Classroom gives ecosystem insight

University of Otago students and teachers (from left) Tim Currie, Blake Hornblow, Millie...
University of Otago students and teachers (from left) Tim Currie, Blake Hornblow, Millie Mannering, Katie Nelson, Gretchen McCarthy, co-ordinator Dr Anna Wood, co-ordinator Prof Steve Wing, Yuta Tamberg and Joe Curtis are turning a Portobello site on Otago Peninsula into a living laboratory as well as a habitat restoration project. PHOTO: GUY FREDERICK
The University of Otago has started planting Crown land on Otago Peninsula as it creates an outdoor classroom to study native ecosystems.

The planting, undertaken in conjunction with the Otago Peninsula Biodiversity Group and Save the Otago Peninsula, will cover some of the 19ha of land the university leases, primarily to access the nearby Portobello Marine Laboratory.

From next year, Prof Steve Wing and Dr Anna Wood will lead an ecology paper on site, "ecology and the conservation of diversity".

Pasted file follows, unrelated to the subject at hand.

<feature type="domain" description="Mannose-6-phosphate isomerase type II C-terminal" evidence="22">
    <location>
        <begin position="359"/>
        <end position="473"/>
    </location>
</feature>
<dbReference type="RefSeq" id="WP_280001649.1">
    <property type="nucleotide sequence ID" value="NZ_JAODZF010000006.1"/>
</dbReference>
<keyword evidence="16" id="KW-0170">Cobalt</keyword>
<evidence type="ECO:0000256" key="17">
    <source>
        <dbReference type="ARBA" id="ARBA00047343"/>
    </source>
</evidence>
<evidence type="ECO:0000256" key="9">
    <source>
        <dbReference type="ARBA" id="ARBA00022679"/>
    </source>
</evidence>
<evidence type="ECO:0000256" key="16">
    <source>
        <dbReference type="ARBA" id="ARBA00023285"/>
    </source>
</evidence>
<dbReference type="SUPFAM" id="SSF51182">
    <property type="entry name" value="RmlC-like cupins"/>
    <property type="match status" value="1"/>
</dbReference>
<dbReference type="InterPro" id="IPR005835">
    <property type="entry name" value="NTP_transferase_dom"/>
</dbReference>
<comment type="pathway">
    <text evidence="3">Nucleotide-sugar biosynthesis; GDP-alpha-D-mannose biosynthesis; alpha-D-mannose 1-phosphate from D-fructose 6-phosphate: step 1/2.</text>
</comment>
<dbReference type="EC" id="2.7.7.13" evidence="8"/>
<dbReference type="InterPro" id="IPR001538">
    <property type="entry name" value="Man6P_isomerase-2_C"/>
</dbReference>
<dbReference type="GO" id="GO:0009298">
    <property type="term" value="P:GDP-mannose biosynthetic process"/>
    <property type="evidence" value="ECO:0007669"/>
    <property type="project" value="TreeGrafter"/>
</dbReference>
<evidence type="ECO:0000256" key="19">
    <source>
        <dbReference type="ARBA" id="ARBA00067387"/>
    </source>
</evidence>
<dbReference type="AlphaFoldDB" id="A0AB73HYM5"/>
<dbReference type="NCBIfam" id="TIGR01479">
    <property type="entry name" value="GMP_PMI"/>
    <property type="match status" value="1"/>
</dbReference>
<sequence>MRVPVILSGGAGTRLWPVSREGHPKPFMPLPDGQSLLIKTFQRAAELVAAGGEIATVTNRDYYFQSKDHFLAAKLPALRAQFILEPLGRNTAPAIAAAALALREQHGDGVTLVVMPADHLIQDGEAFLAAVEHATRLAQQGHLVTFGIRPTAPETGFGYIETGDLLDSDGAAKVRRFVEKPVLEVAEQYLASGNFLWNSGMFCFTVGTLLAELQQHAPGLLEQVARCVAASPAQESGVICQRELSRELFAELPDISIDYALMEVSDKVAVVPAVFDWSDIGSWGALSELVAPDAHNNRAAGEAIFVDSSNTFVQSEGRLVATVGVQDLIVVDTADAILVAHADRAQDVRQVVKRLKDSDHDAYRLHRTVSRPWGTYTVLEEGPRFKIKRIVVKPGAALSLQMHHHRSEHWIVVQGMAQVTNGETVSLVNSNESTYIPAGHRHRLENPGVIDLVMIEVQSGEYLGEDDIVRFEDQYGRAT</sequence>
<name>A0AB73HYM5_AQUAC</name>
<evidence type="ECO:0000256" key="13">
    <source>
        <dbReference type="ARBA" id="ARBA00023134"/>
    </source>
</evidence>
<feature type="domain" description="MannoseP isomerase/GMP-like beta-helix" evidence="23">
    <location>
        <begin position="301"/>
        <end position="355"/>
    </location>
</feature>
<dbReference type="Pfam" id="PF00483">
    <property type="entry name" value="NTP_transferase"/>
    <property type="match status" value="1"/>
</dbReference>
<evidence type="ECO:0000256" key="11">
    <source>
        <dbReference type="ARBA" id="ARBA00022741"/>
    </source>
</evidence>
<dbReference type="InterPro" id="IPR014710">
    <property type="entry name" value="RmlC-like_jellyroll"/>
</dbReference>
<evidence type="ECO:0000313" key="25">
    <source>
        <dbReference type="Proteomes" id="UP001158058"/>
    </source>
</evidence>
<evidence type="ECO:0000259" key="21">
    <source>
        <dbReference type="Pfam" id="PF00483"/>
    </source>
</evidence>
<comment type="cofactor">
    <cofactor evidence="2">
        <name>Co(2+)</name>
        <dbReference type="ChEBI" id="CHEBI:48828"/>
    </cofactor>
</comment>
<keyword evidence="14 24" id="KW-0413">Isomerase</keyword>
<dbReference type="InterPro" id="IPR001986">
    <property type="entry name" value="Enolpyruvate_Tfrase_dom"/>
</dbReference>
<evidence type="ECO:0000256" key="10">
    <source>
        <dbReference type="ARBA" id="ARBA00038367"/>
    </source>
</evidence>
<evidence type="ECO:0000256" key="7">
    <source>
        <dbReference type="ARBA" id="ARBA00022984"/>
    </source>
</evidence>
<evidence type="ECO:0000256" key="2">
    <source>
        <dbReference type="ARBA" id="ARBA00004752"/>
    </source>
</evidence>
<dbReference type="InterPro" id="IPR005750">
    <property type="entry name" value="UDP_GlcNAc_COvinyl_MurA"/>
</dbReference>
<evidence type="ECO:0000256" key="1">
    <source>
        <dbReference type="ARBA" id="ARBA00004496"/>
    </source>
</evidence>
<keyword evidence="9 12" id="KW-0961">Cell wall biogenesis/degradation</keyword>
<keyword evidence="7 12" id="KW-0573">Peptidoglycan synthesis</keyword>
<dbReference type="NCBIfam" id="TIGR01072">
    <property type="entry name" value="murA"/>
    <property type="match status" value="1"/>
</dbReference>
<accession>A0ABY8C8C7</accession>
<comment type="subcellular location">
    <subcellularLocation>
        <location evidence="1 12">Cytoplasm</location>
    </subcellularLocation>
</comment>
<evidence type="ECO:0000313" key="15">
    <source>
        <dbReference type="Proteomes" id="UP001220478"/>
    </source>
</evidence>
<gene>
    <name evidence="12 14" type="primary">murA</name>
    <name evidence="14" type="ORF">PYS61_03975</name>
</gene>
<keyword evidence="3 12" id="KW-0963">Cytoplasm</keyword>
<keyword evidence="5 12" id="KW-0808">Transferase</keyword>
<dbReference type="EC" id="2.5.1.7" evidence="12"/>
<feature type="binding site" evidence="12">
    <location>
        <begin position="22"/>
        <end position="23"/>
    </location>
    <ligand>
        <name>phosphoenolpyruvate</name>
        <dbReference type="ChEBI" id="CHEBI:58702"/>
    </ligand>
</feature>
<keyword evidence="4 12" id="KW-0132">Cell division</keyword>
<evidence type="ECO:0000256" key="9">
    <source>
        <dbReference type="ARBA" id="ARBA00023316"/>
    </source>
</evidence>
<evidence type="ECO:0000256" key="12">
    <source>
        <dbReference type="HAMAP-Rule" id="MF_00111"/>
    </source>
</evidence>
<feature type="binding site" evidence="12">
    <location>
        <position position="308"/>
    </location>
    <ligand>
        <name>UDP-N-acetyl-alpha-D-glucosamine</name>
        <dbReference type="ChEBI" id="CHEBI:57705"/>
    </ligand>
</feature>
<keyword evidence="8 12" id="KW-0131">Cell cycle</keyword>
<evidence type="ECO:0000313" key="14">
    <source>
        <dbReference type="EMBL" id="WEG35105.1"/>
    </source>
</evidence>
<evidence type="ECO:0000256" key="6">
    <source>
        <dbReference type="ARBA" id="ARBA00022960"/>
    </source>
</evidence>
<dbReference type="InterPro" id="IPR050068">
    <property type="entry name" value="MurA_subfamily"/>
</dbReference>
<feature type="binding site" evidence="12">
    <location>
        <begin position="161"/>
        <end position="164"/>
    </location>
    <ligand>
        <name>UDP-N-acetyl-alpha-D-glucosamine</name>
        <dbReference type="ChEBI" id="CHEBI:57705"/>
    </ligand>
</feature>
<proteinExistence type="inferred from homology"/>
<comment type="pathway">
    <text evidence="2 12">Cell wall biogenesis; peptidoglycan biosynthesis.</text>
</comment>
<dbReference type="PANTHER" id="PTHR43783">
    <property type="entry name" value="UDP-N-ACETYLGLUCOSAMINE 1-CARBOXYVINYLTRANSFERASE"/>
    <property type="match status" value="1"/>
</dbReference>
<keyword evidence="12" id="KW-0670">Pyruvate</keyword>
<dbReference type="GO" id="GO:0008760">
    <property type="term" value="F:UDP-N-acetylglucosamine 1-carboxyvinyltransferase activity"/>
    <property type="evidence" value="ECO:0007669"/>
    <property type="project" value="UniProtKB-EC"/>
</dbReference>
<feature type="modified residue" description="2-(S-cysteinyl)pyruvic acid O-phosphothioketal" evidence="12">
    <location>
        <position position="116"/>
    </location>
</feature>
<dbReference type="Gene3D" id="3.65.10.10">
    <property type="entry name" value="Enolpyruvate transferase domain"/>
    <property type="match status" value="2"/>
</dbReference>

"The vision is to restore the coastal habitat to a healthy state," Prof Wing said yesterday.

But there was a series of goals, he said.

One of those was to use the habitat that students created as a field laboratory.

Prof Wing said one of the principles of ecology was diverse ecosystems were more productive.

"Diversity allows us to basically survive environmental change," he said. "Plus diversity is just cool."

The programme allowed for about 1200 plants a year to be planted in the area over the next two years.

There would be about a dozen species planted including 75 kahikatea and 65 totara, but some of the smaller species including Coprosma propinqua were of particular interest.

Not only did the dense native shrubs provide habitat for native fauna on the peninsula, it was understood the plants created buffers in temperatures, important for microclimates, Prof Wing said.

At the heart of the programme would be intense monitoring of the area. Everything from pest incursions to temperatures across the site would be scrutinised.

One focus of the paper would be the connections between a changing ocean and coastal ecosystems, Prof Wing said.

Automated temperature sensors dispersed over the area would provide data that would be compared to the daily water temperatures measured at the wharf, to determine any impacts on ecological productivity and biodiversity, he said.

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